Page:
‘Human Traces were hard to find, but they began to emerge…’ : Ben Fergusson’s “The Spring of Kasper Meier”


After an engrossing and thrilling first chapter, readers may expect a zipping crime novel full of action and intrigue. Which The Spring of Kasper Meier does have in plenty. But the novel’s strength is to be found in Fergusson’s poignant evocation of a Berlin left desecrated by war, and the enigmatic creatures who emerge from this landscape and spin the web of mystery that characterises the dangerous but enthralling city.

A setting that gives so much to its readers, but not so much to its characters. Food is sparse, meat a rare luxury and the city’s inhabitants are ravenous. Many have resorted to trading on the black market to find food, and it is the rare, intact remains from the war which seem to be the currency of Fergusson’s Berlin, whether it be barely-working watches, old cameras, shoes obtained from a recently found corpse or whatever else. The novel’s protagonist, Kasper Meier, is one man who trades on the market in an attempt to support himself and his elderly father. Kasper can get you anything, for a certain price. Which is perhaps why Eva Hirch finds herself at his door asking for information about a British soldier. Herr Meier is instantly captivated by this droll but young, pretty, precocious girl but does not fancy getting tangled up in military affairs and hence tells her no can do. He is left slightly dumbfounded when she then begins to blackmail him. Because everybody has a secret in Berlin, and if someone knows yours that could be the end of you. Beyond her opaque façade, Meier spies an inherent goodness in Eva and convinces himself that he is only finding the information to help out young Eva, despite having been threatened himself. Eva, too, is drawn towards Meier’s mystery but restrains herself from developing a friendship with him due to the watching eye of her shadowy employer Frau Beckmann who seems to have her finger in every pie and is incessantly present due to her two lurking twins Hans and Lena. As the plot unravels, Meier and Eva find themselves to be two vulnerable elements of a seemingly-inescapable and increasingly-intricate thread of murder and mystery which leaves the reader flicking through the novel’s almost 400 pages.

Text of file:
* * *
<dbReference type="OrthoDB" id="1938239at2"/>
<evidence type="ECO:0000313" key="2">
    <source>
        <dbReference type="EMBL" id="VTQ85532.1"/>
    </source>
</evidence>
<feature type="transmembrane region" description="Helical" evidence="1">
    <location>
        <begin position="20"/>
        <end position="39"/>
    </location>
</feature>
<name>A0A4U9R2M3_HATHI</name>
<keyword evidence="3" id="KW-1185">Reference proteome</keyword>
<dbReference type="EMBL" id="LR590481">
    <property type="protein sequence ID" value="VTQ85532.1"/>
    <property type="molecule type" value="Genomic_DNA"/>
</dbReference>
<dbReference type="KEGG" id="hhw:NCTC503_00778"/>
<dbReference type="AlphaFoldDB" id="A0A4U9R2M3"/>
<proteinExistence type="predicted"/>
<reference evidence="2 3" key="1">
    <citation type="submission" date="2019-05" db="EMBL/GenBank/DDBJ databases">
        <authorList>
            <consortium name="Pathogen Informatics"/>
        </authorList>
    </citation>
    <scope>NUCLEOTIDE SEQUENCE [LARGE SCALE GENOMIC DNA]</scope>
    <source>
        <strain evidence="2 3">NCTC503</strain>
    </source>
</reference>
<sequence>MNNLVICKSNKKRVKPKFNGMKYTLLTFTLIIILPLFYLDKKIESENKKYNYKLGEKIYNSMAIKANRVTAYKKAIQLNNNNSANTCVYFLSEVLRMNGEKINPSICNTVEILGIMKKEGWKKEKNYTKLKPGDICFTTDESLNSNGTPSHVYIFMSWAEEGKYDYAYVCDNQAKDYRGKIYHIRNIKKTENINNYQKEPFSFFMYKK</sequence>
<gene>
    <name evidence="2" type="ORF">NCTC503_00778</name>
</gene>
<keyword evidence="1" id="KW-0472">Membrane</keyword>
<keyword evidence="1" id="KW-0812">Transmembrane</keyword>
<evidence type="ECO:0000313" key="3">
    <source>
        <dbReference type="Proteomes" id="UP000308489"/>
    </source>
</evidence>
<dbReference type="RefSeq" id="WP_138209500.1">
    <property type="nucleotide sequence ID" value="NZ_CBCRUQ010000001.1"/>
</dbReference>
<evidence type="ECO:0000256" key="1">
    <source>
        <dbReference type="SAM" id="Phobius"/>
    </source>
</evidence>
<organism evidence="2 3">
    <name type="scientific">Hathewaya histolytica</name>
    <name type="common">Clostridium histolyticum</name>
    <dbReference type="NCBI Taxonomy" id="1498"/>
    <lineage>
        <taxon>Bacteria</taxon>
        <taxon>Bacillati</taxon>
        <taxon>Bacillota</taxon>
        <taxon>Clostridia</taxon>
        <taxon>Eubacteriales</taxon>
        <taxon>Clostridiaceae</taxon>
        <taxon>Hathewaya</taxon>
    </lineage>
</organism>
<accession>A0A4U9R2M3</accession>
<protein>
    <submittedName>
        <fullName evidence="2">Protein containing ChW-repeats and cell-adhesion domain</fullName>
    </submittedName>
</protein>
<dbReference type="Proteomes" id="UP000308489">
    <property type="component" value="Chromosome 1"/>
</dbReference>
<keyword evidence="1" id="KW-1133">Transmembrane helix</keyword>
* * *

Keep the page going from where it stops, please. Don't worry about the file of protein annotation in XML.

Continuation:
Abandoned Berlin

            But despite enjoying the action provided by the plot, what I found most enjoyable about the novel was Fergusson’s highly sensual description of the city and his attention to detail, both of which gave his city a three-dimension shape and made his plot believable, convincing and hence entirely engrossing. So when Eva first enters Kasper’s flat, she doesn’t smell coffee but rather ‘the sour smell of old ersatz coffee and rancid milk’. Likewise when she sits down the reader is made aware of ‘a stream of little cuts and bruises, pink, grey, blue and yellow, tumbled down her forearms to her hands where the skin around her fingernails was red and bitten’ and between talking we are offered details such as ‘she […] briefly nibbled at her cuticle’. Such descriptions and attention to detail abound Fergusson’s prose and allow the reader to slip into the world of these characters, a world that is completely foreign to our twenty-first century existences but is made familiar through Fergusson’s descriptive powers. In fact, although I haven’t read an enormous amount of historical fiction recently, not since Mantel’s Bringing Up The Bodies have I read such compelling descriptions that really evoke the historical period in the reader’s imagination. Moreover, Fergusson spent 4 years researching his novel in Berlin and so references to places, names, facts and doses of German are dotted around the prose and enhance the authenticity and believability of the novel. His research seems to have certainly paid off and I can’t wait for my next trip to Berlin this June when I will inspect the city with Fergusson’s Berlin fixedly in my mind’s eye.